Supernova Neutrinos, SN1987A, and the HALO / HALO-1kT detectors

Date and Time


MacN 415



Stanley Yen, UBC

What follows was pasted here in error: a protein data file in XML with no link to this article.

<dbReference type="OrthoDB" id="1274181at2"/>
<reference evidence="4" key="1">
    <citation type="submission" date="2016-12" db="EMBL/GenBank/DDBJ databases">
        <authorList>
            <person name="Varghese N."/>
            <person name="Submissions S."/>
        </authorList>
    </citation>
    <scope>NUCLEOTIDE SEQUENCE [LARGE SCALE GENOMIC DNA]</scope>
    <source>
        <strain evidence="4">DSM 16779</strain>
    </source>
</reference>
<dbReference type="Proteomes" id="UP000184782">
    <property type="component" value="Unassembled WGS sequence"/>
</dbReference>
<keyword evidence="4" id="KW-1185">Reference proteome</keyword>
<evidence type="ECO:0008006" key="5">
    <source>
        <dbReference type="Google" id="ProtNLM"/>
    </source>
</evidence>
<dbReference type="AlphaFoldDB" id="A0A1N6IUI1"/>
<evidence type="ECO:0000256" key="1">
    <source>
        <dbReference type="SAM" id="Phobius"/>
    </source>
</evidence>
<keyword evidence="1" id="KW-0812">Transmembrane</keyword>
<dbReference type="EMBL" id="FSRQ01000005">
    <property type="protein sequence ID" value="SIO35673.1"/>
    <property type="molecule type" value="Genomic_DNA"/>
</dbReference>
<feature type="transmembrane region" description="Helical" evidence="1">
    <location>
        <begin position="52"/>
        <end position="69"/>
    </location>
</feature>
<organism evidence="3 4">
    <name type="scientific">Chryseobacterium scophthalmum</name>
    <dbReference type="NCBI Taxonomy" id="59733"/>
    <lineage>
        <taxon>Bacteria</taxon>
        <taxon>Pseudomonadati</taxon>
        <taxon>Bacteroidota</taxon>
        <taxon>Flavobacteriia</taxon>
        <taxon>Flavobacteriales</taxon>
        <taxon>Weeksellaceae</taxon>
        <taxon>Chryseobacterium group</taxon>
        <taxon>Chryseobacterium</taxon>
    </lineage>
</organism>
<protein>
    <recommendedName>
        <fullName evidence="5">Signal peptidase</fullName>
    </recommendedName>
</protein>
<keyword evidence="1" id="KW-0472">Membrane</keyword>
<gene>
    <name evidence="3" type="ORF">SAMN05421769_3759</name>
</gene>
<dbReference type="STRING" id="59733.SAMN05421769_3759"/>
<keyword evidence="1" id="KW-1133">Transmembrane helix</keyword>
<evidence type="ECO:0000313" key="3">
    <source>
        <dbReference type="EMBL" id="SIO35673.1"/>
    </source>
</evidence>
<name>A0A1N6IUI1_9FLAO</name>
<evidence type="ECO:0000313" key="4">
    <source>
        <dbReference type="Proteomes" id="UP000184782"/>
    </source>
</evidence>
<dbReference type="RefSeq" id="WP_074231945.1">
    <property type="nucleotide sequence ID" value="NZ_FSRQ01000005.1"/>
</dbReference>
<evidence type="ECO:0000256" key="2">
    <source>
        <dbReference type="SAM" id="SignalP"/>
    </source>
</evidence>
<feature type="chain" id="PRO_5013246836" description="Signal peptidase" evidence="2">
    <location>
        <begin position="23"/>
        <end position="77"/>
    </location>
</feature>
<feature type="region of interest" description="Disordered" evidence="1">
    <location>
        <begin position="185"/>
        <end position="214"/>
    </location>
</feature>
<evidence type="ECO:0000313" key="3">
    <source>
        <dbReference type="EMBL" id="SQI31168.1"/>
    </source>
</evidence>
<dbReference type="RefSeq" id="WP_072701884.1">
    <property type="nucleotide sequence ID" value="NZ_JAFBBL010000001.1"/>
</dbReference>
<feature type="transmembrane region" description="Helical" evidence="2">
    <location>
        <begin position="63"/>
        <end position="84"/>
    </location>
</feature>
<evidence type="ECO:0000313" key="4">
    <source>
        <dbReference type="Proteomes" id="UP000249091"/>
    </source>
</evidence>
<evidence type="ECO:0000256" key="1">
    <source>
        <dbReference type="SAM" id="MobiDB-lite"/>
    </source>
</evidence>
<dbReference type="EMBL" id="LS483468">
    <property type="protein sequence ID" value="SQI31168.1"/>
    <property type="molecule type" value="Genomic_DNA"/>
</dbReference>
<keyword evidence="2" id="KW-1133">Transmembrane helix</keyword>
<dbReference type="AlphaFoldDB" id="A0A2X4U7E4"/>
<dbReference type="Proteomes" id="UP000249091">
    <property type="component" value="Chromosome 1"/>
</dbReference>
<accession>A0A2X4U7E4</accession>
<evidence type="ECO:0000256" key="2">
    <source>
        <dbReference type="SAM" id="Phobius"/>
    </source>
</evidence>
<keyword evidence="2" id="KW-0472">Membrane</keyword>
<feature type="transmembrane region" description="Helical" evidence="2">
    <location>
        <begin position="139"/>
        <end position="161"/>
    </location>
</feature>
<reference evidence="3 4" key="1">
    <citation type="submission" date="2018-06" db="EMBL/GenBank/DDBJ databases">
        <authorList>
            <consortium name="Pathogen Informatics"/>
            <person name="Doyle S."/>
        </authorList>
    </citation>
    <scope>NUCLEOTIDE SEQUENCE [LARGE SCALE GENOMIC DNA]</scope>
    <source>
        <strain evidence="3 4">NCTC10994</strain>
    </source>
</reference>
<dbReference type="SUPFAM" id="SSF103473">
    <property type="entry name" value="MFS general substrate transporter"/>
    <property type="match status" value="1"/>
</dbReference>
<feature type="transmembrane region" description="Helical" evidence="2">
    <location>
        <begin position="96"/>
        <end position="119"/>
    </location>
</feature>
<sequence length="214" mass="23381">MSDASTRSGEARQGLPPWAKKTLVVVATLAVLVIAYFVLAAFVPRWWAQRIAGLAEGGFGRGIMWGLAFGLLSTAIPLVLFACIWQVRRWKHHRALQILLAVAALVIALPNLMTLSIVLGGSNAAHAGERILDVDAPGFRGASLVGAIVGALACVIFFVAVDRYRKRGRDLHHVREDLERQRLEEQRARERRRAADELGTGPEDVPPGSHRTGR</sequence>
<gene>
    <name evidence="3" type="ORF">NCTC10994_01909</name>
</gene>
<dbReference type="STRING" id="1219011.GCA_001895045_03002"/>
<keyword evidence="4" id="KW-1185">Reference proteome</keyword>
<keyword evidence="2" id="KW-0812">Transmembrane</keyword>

The life of a massive star ends with the gravitational collapse of the iron core and the subsequent explosion of the star as a supernova.  Already a spectacular object in optical telescope, 99% of the energy is emitted in the form of neutrinos.  Neutrinos give a prompt picture of the nuclear and particle processes in the bowels of the exploding star, unlike the optical radiation which is emitted hours after the core collapse.  I will discuss a mystery of the neutrino signal from supernova 1987A, and the role of the HALO and HALO-1kT detectors in observing the neutrinos from the next galactic supernova.

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